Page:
Sacral Fractures
Radiology
Written by Dr. Terry R. Yochum, D.C.; D.A.C.B.R.; Fellow, A.C.C.R. and Dr. Chad J. Maola, D.C.   
Tuesday, 14 September 2004 21:37 Read : 1963 times

History

This patient fell off a horse while competing in a high level equestrian event. The patient fell directly over the sacrum and experienced immediate severe localized pain in the sacral area.

Discussion

Sacral fractures usually occur as the result of a fall upon the buttocks or following a direct traumatic blow. There are two types: Horizontal and Vertical.

Horizontal (transverse) Fractures

These are the most common type sacral fractures. The most common location is at the level of the third and fourth sacral tubercle, which is near the lower end of the sacroiliac joint. The lateral radiograph is usually required to demonstrate the fracture. Often, the lower segment of the sacrum may be displaced or angled forward.

A horizontal fracture of the upper sacrum, affecting the first or second sacral segments, may occur as a result of falls from a height. It is usually associated with suicidal attempts by jumping ("suicidal jumpers" fracture).

Vertical Fractures

These usually occur as a result of indirect trauma to the pelvis. They are visible on the frontal radiograph, but not the lateral view. The cephalic tilt-up view may be necessary to demonstrate the vertical fracture line, which usually runs nearly the entire length of the sacrum. Normally symmetrical transverse sacral foraminal lines should be carefully scrutinized for detection of the fracture line.

Isolated fractures of the sacrum are uncommon and a diligent search of the frontal radiograph for associated fracture of the pelvic rim or symphysis pubis is often beneficial.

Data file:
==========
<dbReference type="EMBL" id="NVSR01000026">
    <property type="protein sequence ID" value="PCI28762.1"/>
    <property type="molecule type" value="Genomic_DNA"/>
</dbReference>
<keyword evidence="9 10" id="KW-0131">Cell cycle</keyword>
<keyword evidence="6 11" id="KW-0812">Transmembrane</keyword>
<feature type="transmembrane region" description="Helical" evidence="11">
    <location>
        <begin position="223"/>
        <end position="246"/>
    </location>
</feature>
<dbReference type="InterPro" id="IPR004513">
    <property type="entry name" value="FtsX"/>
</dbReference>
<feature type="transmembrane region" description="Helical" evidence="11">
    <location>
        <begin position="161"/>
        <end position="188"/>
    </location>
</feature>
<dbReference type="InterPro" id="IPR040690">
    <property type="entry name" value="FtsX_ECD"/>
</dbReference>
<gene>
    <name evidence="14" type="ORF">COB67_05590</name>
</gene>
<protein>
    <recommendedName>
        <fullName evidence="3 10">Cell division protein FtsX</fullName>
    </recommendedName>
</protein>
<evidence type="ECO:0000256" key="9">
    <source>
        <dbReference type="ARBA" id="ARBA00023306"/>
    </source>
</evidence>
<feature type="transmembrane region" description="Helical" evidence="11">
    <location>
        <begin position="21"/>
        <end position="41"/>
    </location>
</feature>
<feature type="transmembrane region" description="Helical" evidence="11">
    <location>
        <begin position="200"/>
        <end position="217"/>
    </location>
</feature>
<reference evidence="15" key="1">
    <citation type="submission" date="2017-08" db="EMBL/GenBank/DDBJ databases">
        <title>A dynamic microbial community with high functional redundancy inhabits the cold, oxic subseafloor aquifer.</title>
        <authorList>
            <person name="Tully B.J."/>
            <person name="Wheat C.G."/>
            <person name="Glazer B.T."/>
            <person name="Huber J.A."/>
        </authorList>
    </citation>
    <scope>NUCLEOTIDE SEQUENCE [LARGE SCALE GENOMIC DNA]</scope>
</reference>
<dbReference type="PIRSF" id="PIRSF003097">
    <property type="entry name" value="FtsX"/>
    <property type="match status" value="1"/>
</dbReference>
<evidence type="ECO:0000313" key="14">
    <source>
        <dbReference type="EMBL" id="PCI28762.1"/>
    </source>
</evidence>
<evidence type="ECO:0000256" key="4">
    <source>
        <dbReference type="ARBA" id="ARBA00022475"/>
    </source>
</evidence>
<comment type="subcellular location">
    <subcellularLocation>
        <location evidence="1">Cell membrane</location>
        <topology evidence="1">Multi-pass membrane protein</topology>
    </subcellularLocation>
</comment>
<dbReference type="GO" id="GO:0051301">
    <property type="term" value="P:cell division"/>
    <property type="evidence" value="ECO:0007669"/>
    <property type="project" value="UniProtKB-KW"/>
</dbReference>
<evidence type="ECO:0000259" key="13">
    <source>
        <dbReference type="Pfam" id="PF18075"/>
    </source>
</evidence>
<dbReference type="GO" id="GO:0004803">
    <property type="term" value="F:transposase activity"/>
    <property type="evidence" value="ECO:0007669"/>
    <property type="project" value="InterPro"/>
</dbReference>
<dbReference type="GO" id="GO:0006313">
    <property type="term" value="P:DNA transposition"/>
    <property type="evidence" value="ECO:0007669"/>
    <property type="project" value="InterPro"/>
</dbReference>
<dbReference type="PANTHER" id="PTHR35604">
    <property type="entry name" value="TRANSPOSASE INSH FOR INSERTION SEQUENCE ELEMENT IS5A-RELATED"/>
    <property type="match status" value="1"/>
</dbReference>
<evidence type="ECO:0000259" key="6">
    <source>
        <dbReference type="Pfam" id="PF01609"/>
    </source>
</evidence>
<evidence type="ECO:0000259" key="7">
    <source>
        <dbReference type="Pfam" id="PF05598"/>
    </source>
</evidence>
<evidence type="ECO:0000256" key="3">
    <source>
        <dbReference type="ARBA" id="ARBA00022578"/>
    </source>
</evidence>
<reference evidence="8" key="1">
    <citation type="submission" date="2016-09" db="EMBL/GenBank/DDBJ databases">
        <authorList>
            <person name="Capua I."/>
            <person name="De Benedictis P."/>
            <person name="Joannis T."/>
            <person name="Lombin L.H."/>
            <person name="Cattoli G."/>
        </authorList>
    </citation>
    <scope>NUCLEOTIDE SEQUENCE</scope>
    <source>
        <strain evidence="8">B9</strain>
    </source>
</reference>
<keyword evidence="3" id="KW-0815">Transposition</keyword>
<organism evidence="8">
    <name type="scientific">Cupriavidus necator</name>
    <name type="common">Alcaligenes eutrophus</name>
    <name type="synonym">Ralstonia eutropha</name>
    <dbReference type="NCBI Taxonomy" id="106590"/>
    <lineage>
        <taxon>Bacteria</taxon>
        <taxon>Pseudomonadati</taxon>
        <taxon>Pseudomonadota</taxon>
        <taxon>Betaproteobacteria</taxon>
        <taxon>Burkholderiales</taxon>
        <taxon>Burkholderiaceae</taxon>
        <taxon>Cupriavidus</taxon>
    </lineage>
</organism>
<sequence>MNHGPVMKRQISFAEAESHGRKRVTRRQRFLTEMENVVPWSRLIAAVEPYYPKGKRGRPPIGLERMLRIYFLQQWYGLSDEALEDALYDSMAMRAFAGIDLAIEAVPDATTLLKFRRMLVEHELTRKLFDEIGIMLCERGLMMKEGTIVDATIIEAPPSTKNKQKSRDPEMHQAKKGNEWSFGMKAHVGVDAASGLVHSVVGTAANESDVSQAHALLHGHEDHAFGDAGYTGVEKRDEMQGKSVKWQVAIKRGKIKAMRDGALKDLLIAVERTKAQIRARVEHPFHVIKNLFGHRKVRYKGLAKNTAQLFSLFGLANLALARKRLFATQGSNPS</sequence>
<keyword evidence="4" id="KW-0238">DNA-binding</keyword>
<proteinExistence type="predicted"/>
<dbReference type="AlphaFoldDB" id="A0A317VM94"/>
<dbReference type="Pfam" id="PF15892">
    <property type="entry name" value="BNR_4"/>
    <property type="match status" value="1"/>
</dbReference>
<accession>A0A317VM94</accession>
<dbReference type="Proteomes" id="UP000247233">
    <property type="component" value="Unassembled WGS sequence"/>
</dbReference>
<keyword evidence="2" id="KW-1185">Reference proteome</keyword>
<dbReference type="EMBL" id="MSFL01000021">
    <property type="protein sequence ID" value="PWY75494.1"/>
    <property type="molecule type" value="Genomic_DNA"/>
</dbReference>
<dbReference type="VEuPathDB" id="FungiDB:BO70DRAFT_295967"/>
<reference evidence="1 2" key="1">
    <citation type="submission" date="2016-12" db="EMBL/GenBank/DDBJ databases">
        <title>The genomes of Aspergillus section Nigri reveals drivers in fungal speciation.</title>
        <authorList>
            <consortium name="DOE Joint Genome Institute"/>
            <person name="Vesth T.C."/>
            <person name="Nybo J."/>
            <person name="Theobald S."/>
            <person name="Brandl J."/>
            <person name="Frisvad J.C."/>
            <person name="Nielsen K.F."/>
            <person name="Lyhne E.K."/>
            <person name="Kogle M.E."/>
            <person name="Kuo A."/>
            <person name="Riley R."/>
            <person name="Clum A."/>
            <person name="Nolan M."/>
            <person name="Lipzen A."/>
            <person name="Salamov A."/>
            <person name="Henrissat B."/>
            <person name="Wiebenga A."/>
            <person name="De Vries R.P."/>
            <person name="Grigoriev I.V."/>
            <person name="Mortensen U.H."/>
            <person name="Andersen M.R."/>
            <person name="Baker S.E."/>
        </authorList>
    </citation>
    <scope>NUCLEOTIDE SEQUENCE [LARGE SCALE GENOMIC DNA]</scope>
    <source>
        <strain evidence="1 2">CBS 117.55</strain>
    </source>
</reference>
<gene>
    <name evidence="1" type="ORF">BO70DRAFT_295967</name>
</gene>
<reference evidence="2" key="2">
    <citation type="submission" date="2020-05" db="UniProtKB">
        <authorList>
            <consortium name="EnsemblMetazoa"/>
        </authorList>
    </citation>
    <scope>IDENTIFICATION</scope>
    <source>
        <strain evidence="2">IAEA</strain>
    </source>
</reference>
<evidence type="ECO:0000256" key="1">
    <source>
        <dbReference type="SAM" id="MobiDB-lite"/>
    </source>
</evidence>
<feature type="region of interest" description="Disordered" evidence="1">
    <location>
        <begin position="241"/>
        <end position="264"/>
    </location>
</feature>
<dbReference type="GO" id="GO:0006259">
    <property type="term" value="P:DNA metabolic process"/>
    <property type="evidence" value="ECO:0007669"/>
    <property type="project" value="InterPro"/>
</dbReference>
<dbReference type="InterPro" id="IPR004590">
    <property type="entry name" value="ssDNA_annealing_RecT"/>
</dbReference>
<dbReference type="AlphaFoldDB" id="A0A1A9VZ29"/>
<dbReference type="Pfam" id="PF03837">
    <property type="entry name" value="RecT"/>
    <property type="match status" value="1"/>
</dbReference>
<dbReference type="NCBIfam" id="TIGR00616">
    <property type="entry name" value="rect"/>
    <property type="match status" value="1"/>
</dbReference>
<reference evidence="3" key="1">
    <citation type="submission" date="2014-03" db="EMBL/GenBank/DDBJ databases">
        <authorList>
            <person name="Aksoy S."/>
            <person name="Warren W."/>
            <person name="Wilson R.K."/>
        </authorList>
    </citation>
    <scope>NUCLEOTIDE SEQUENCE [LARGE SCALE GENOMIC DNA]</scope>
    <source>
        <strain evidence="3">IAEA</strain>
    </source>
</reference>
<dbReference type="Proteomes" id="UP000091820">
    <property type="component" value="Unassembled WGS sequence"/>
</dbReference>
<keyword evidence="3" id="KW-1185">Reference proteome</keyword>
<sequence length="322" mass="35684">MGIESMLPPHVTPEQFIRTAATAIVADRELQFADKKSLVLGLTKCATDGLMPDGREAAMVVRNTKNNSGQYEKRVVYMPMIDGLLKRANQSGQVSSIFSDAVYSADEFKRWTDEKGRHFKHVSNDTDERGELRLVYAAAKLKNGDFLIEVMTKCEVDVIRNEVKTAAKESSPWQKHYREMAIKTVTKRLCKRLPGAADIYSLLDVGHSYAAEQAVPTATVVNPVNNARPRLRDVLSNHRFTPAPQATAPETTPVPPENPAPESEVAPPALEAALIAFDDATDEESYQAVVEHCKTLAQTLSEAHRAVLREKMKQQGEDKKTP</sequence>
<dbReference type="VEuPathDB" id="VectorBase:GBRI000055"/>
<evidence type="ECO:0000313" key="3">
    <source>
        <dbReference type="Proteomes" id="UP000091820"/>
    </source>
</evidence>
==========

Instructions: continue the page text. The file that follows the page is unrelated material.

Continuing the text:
Dr. Terry R. Yochum is a second-generation chiropractor and a cum laude graduate of the National College of Chiropractic, where he subsequently completed his radiology specialty. He is currently Director of the Rocky Mountain Chiropractic Radiological Center, in Denver, CO, an Adjunct Professor of Radiology at the Los Angeles College of Chiropractic, as well as and instructor of Skeletal Radiology at the University of Colorado School of Medicine, Denver, Co. Dr. Yochum is, also, a consultant to Health Care Manufacturing Company that offers a Stored Energy system. For more information, Dr. Yochum can be reached at: 303-940-9400 or by e-mail at This e-mail address is being protected from spambots. You need JavaScript enabled to view it .

Dr. Chad Maola is a 1999 Magna Cum Laude graduate of National College of Chiropractic.

References:

1. Yochum TR, Rowe LJ. Essentials of Skeletal Radiology, ed 3. Baltimore, Williams & Wilkins, 2004.
2. Rogers LF. Radiology of Skeletal Trauma, Volume 1 & 2, New York, Churchill Livingston, 1982.


 
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